Where Was Greenhouse Academy Shot?

Netflix has now become a premier streaming destination, not just for western TV shows but for foreign language dramas as well. Among these, the platform sports a small repository of tween dramas that take you back in time and make you relive your own high school days.

Created by an Israeli Production, ‘Greenhouse Academy’ is another one of these shows which revolves around the life of the students residing in an elite Southern California boarding school, known as “The Greenhouse”. It walks you through their adventure as they join forces and set out to uncover an evil plot. If you haven’t watched it yet, you can check it out on Netflix. With that said, if you’re wondering where all the seasons of ‘Greenhouse Academy’ have been filmed, read on further to know all about it.

Greenhouse Academy Filming Locations

‘Greenhouse Academy’ is now a Netflix original series but it is based on an Israeli tween drama which first aired on Nickelodeon Isreal. The series has been produced by Nutz Productions which is a subsidiary of Ananey Communications, one of Israel’s largest media companies. When the show first premiered on Netflix back in September 2017, Netflix became the first giant entertainment company to allow the filming of its shows outside the US. Now if we consider the whole setup of the show, it revolves around the students of an elite Southern California boarding school, however, the entire series was filmed in Isreal.

Tel Aviv, Isreal

‘Greenhouse Academy’ was primarily filmed in Tel Aviv which is a city on the Mediterranean coast of Isreal. Apart from that, the show has also been shot on several beaches, streets and backlot studios in Isreal. A casting advertisement for the show also reveals that its creators were looking for talent specifically from Tel Aviv-Yafo, Tel Aviv District, Israel. You can check it out here.

According to reports, its casting was also partially done in Los Angeles and the American actors were brought over to the US for a span of 10 weeks for the filming of the third and fourth season. With its filming location in the Middle East, ‘Greenhouse Academy’ went against the norm and could’ve also been a technical and logistical disaster. However, the creators of the show did a great job of completely transforming the sets and making them look American.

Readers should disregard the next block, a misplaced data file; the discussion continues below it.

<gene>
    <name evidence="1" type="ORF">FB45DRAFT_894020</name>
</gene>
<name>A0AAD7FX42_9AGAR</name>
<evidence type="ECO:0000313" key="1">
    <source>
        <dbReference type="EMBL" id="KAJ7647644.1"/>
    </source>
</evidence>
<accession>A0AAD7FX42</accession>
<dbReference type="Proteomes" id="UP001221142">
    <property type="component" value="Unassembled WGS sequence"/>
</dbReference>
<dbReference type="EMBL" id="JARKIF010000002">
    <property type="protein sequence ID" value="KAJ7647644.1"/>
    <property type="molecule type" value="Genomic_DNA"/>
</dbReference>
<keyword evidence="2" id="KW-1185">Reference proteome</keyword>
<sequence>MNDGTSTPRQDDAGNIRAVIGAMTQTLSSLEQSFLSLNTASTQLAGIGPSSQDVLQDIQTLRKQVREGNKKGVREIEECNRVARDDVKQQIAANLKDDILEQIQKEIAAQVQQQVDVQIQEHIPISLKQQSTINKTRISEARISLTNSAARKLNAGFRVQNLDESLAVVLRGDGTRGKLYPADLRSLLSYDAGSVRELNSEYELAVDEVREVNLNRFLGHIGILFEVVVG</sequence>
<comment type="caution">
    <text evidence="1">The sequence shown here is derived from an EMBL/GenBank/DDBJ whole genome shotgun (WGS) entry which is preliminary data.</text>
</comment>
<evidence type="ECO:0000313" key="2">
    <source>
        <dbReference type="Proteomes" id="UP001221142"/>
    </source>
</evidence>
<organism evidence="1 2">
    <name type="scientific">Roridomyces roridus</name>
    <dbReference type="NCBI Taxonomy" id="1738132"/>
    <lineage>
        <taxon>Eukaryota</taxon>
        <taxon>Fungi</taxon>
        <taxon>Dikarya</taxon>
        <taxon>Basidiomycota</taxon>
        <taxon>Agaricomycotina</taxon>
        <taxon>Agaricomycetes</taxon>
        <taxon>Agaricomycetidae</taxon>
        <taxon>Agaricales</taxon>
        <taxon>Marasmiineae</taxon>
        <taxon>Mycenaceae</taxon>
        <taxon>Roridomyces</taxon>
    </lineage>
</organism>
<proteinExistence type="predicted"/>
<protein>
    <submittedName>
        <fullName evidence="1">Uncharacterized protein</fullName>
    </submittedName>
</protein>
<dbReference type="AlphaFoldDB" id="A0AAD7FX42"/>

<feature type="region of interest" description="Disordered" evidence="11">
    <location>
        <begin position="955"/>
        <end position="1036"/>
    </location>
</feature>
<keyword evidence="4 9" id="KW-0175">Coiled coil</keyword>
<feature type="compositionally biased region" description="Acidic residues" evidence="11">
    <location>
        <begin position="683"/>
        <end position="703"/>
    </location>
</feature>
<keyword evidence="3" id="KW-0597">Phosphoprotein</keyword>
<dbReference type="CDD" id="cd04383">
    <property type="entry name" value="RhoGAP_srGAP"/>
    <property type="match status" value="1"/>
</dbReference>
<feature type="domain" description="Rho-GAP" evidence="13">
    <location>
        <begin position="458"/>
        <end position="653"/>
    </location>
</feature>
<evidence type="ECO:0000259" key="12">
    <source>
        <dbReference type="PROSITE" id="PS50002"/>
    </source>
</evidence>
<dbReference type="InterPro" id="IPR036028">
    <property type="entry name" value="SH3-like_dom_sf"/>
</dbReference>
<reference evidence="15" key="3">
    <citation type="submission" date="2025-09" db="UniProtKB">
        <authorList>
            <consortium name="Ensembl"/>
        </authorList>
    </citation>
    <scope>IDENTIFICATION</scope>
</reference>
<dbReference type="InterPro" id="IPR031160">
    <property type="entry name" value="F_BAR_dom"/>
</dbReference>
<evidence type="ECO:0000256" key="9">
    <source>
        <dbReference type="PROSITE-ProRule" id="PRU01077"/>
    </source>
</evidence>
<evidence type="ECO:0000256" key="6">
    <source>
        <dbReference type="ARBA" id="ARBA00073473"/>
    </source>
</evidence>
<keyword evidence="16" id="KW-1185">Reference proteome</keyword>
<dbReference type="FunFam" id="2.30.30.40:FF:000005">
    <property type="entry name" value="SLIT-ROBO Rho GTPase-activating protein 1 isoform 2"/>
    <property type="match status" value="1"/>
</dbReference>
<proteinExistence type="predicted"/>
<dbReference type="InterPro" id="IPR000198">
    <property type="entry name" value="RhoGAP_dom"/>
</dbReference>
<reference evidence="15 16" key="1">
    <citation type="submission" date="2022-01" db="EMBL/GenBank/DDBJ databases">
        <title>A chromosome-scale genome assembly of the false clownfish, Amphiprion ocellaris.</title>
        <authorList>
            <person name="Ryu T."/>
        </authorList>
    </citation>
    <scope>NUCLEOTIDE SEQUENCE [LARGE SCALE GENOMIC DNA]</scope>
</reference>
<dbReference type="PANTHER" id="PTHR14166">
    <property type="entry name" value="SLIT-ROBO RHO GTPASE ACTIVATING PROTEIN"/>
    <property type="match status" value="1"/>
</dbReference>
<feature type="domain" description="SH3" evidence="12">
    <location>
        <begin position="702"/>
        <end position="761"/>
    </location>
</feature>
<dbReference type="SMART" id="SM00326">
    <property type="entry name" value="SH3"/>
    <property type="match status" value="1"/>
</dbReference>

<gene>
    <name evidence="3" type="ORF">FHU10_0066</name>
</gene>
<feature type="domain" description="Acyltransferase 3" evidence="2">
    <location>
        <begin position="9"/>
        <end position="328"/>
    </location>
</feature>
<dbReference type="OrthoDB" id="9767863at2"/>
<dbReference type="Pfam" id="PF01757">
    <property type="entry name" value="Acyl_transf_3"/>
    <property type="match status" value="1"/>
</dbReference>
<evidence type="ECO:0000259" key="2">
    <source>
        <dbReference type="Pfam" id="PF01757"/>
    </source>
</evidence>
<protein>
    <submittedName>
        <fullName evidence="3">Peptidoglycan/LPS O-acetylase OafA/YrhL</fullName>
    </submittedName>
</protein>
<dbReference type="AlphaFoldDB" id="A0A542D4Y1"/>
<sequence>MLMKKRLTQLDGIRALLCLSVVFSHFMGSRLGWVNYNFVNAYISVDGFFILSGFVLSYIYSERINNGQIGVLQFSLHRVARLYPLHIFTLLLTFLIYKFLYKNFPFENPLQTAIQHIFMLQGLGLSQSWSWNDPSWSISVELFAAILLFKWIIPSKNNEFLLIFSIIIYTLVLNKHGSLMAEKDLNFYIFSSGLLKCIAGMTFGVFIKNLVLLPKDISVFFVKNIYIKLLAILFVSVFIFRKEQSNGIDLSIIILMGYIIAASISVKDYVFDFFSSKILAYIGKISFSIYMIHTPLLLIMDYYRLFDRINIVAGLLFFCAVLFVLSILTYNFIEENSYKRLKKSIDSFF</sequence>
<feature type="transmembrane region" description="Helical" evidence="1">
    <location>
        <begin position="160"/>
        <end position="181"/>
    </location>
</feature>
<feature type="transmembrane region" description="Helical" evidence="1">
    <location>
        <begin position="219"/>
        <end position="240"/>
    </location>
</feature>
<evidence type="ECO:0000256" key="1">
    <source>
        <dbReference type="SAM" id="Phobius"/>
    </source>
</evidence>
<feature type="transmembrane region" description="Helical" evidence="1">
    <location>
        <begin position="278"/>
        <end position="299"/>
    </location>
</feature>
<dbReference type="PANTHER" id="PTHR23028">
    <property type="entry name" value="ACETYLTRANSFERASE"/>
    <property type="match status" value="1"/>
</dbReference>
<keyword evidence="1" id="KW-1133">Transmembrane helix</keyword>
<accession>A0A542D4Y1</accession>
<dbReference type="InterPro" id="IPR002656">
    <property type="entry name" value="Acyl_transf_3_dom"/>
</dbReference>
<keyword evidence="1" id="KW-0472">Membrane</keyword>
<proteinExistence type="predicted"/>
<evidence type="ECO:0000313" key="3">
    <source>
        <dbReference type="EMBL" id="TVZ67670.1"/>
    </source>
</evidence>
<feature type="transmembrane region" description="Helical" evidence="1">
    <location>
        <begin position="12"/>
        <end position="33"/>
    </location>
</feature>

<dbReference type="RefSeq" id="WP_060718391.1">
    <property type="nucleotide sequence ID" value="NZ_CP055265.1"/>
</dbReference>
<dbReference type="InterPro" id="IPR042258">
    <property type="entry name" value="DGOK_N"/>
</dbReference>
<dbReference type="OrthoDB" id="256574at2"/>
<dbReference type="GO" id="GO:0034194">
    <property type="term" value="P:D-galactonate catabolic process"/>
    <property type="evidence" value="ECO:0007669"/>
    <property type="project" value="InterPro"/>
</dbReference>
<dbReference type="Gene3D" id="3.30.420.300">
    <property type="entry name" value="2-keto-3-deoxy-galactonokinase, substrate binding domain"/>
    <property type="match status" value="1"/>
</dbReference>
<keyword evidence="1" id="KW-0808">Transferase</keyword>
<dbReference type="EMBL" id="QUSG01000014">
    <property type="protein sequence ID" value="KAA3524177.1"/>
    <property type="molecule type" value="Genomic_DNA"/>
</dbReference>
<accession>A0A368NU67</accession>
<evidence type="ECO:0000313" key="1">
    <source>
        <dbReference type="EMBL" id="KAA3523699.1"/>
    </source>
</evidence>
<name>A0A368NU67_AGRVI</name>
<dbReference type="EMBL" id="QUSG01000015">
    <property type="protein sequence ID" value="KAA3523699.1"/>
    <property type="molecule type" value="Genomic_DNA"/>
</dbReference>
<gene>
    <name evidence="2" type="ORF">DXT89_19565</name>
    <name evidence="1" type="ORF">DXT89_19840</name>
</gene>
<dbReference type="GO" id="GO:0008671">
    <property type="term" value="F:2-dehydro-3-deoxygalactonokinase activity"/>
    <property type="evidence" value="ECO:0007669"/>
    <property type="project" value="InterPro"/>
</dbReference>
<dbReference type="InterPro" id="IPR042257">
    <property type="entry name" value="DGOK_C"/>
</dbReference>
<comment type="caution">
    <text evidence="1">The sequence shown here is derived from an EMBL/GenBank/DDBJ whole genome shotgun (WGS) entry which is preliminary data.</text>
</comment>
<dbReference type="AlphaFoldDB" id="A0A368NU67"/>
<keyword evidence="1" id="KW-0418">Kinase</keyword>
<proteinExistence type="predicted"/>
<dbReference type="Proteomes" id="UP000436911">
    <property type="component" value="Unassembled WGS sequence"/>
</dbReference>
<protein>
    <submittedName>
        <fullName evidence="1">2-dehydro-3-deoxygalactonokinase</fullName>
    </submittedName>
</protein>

Most American TV shows usually follow a very linear style of filming where budgetary constraints are less and at times, several sections of the show are not even written prior to the shooting. But Israeli shows like ‘Greenhouse Academy’ have tighter budgets and an entire season is written well before the shooting is initiated. There are times when multiple episodes are filmed in a day, unlike Western shows that have to usually earn ratings before they are completely written.

Here’s another picture from the sets posted by the official Facebook page of the show:

According to The Times of Isreal, the filming of the remake began in July 2016 and most of its interiors were shot in Holon television studios. The exteriors were all filmed around the Palmachim beach, Petah Tikva streets, and Tel Aviv dance center Suzanne Dellal. Apparently, the white stucco walls of this dance academy have been used as the exterior of the Southern California boarding school depicted in the show.

Here’s another interesting bit. Israeli beds are usually much taller than standard American beds. So in order to recreate an American setup on an Israeli set, the creators of the show made sure that even the bunk beds were of the right height. And apart from that, even the electrical outlets were replaced to make them look American. Moreover, close to 200 food items were imported from the US for the cafeteria which is featured in the show.

Adding to this, in an interview, Orly Katz, CEO of Ananey Communications Group, claimed that “We tweaked a lot of locations to seem more American and that we’re very proud of. The characters look and feel like they’re in a California setting, but it has the heart and warmth of an Israeli show, something we managed to translate.”